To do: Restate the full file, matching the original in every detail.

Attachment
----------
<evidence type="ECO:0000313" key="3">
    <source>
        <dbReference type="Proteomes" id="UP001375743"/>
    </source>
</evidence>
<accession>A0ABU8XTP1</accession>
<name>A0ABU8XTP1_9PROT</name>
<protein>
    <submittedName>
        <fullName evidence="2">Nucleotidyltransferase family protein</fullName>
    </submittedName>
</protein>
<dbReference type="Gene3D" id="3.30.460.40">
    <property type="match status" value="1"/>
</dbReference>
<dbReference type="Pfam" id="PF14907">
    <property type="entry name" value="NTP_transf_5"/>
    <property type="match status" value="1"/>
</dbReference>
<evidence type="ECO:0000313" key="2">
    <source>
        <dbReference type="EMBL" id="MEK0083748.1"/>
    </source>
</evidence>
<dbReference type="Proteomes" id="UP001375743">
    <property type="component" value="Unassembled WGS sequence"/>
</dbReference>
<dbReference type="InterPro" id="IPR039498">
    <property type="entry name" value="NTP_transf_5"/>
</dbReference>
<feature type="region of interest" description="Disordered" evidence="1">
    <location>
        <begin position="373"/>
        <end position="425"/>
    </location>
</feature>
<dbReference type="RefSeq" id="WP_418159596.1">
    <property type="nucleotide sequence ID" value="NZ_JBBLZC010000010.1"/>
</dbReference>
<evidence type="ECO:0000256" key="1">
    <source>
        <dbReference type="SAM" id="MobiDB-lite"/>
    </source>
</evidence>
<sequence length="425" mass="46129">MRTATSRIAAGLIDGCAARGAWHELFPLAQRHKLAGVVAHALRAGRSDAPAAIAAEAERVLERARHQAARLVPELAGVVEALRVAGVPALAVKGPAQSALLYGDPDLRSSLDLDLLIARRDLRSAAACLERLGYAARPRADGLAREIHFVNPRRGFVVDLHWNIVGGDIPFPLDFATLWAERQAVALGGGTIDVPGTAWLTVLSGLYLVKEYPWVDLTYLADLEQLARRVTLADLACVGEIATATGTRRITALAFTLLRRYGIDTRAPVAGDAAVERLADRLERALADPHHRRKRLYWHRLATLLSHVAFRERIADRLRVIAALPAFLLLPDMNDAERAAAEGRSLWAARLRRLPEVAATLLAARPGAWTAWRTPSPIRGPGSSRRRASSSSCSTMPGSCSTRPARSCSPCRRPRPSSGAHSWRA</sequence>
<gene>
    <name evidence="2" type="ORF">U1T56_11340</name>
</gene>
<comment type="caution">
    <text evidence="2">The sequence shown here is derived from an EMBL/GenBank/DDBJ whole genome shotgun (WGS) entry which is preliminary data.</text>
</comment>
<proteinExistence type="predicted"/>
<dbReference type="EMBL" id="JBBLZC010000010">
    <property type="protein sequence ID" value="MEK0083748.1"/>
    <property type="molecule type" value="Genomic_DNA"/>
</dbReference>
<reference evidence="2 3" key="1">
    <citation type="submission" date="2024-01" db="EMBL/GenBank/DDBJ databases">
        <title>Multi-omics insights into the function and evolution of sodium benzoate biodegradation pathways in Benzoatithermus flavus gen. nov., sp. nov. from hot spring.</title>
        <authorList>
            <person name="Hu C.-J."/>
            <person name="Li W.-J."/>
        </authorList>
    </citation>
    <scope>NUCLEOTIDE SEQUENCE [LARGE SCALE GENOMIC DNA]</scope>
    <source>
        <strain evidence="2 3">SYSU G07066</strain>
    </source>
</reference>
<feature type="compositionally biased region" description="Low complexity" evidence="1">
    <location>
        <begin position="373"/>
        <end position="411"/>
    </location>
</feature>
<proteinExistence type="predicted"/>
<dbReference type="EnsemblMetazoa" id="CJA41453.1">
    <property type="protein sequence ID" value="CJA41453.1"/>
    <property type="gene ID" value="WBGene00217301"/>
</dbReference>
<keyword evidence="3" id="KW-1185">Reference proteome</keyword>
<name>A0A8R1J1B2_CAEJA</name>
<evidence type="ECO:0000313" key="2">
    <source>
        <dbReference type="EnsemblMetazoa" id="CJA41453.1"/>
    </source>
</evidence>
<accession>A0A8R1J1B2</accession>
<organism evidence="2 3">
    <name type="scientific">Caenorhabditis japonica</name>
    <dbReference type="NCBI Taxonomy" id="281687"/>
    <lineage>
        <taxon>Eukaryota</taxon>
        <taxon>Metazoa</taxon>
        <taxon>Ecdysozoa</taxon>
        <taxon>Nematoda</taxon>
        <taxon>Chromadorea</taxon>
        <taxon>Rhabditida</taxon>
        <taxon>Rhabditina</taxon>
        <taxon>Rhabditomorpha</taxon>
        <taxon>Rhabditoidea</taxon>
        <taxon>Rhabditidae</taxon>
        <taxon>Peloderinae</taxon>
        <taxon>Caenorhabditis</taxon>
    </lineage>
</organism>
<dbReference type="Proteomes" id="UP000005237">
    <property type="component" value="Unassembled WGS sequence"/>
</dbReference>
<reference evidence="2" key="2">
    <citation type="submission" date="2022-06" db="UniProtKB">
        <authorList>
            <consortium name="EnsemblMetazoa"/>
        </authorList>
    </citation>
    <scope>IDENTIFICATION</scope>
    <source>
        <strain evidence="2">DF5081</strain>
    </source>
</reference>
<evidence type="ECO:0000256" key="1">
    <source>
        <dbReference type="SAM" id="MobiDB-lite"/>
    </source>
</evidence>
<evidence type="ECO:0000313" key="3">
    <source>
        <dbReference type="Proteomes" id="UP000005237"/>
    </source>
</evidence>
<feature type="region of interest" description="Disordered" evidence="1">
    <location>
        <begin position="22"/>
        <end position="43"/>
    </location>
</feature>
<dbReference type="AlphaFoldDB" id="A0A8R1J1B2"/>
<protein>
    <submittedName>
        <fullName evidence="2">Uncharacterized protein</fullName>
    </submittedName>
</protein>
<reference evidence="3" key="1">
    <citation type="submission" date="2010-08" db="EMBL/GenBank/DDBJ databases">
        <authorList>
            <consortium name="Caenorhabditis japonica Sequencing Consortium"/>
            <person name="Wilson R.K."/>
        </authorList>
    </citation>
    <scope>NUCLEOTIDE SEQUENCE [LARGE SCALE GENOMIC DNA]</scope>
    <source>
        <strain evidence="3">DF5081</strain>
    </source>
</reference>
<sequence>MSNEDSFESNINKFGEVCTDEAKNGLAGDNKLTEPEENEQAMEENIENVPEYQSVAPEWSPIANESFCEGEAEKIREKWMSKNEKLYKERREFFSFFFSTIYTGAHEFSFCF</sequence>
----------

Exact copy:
<evidence type="ECO:0000313" key="3">
    <source>
        <dbReference type="Proteomes" id="UP001375743"/>
    </source>
</evidence>
<accession>A0ABU8XTP1</accession>
<name>A0ABU8XTP1_9PROT</name>
<protein>
    <submittedName>
        <fullName evidence="2">Nucleotidyltransferase family protein</fullName>
    </submittedName>
</protein>
<dbReference type="Gene3D" id="3.30.460.40">
    <property type="match status" value="1"/>
</dbReference>
<dbReference type="Pfam" id="PF14907">
    <property type="entry name" value="NTP_transf_5"/>
    <property type="match status" value="1"/>
</dbReference>
<evidence type="ECO:0000313" key="2">
    <source>
        <dbReference type="EMBL" id="MEK0083748.1"/>
    </source>
</evidence>
<dbReference type="Proteomes" id="UP001375743">
    <property type="component" value="Unassembled WGS sequence"/>
</dbReference>
<dbReference type="InterPro" id="IPR039498">
    <property type="entry name" value="NTP_transf_5"/>
</dbReference>
<feature type="region of interest" description="Disordered" evidence="1">
    <location>
        <begin position="373"/>
        <end position="425"/>
    </location>
</feature>
<dbReference type="RefSeq" id="WP_418159596.1">
    <property type="nucleotide sequence ID" value="NZ_JBBLZC010000010.1"/>
</dbReference>
<evidence type="ECO:0000256" key="1">
    <source>
        <dbReference type="SAM" id="MobiDB-lite"/>
    </source>
</evidence>
<sequence length="425" mass="46129">MRTATSRIAAGLIDGCAARGAWHELFPLAQRHKLAGVVAHALRAGRSDAPAAIAAEAERVLERARHQAARLVPELAGVVEALRVAGVPALAVKGPAQSALLYGDPDLRSSLDLDLLIARRDLRSAAACLERLGYAARPRADGLAREIHFVNPRRGFVVDLHWNIVGGDIPFPLDFATLWAERQAVALGGGTIDVPGTAWLTVLSGLYLVKEYPWVDLTYLADLEQLARRVTLADLACVGEIATATGTRRITALAFTLLRRYGIDTRAPVAGDAAVERLADRLERALADPHHRRKRLYWHRLATLLSHVAFRERIADRLRVIAALPAFLLLPDMNDAERAAAEGRSLWAARLRRLPEVAATLLAARPGAWTAWRTPSPIRGPGSSRRRASSSSCSTMPGSCSTRPARSCSPCRRPRPSSGAHSWRA</sequence>
<gene>
    <name evidence="2" type="ORF">U1T56_11340</name>
</gene>
<comment type="caution">
    <text evidence="2">The sequence shown here is derived from an EMBL/GenBank/DDBJ whole genome shotgun (WGS) entry which is preliminary data.</text>
</comment>
<proteinExistence type="predicted"/>
<dbReference type="EMBL" id="JBBLZC010000010">
    <property type="protein sequence ID" value="MEK0083748.1"/>
    <property type="molecule type" value="Genomic_DNA"/>
</dbReference>
<reference evidence="2 3" key="1">
    <citation type="submission" date="2024-01" db="EMBL/GenBank/DDBJ databases">
        <title>Multi-omics insights into the function and evolution of sodium benzoate biodegradation pathways in Benzoatithermus flavus gen. nov., sp. nov. from hot spring.</title>
        <authorList>
            <person name="Hu C.-J."/>
            <person name="Li W.-J."/>
        </authorList>
    </citation>
    <scope>NUCLEOTIDE SEQUENCE [LARGE SCALE GENOMIC DNA]</scope>
    <source>
        <strain evidence="2 3">SYSU G07066</strain>
    </source>
</reference>
<feature type="compositionally biased region" description="Low complexity" evidence="1">
    <location>
        <begin position="373"/>
        <end position="411"/>
    </location>
</feature>
<proteinExistence type="predicted"/>
<dbReference type="EnsemblMetazoa" id="CJA41453.1">
    <property type="protein sequence ID" value="CJA41453.1"/>
    <property type="gene ID" value="WBGene00217301"/>
</dbReference>
<keyword evidence="3" id="KW-1185">Reference proteome</keyword>
<name>A0A8R1J1B2_CAEJA</name>
<evidence type="ECO:0000313" key="2">
    <source>
        <dbReference type="EnsemblMetazoa" id="CJA41453.1"/>
    </source>
</evidence>
<accession>A0A8R1J1B2</accession>
<organism evidence="2 3">
    <name type="scientific">Caenorhabditis japonica</name>
    <dbReference type="NCBI Taxonomy" id="281687"/>
    <lineage>
        <taxon>Eukaryota</taxon>
        <taxon>Metazoa</taxon>
        <taxon>Ecdysozoa</taxon>
        <taxon>Nematoda</taxon>
        <taxon>Chromadorea</taxon>
        <taxon>Rhabditida</taxon>
        <taxon>Rhabditina</taxon>
        <taxon>Rhabditomorpha</taxon>
        <taxon>Rhabditoidea</taxon>
        <taxon>Rhabditidae</taxon>
        <taxon>Peloderinae</taxon>
        <taxon>Caenorhabditis</taxon>
    </lineage>
</organism>
<dbReference type="Proteomes" id="UP000005237">
    <property type="component" value="Unassembled WGS sequence"/>
</dbReference>
<reference evidence="2" key="2">
    <citation type="submission" date="2022-06" db="UniProtKB">
        <authorList>
            <consortium name="EnsemblMetazoa"/>
        </authorList>
    </citation>
    <scope>IDENTIFICATION</scope>
    <source>
        <strain evidence="2">DF5081</strain>
    </source>
</reference>
<evidence type="ECO:0000256" key="1">
    <source>
        <dbReference type="SAM" id="MobiDB-lite"/>
    </source>
</evidence>
<evidence type="ECO:0000313" key="3">
    <source>
        <dbReference type="Proteomes" id="UP000005237"/>
    </source>
</evidence>
<feature type="region of interest" description="Disordered" evidence="1">
    <location>
        <begin position="22"/>
        <end position="43"/>
    </location>
</feature>
<dbReference type="AlphaFoldDB" id="A0A8R1J1B2"/>
<protein>
    <submittedName>
        <fullName evidence="2">Uncharacterized protein</fullName>
    </submittedName>
</protein>
<reference evidence="3" key="1">
    <citation type="submission" date="2010-08" db="EMBL/GenBank/DDBJ databases">
        <authorList>
            <consortium name="Caenorhabditis japonica Sequencing Consortium"/>
            <person name="Wilson R.K."/>
        </authorList>
    </citation>
    <scope>NUCLEOTIDE SEQUENCE [LARGE SCALE GENOMIC DNA]</scope>
    <source>
        <strain evidence="3">DF5081</strain>
    </source>
</reference>
<sequence>MSNEDSFESNINKFGEVCTDEAKNGLAGDNKLTEPEENEQAMEENIENVPEYQSVAPEWSPIANESFCEGEAEKIREKWMSKNEKLYKERREFFSFFFSTIYTGAHEFSFCF</sequence>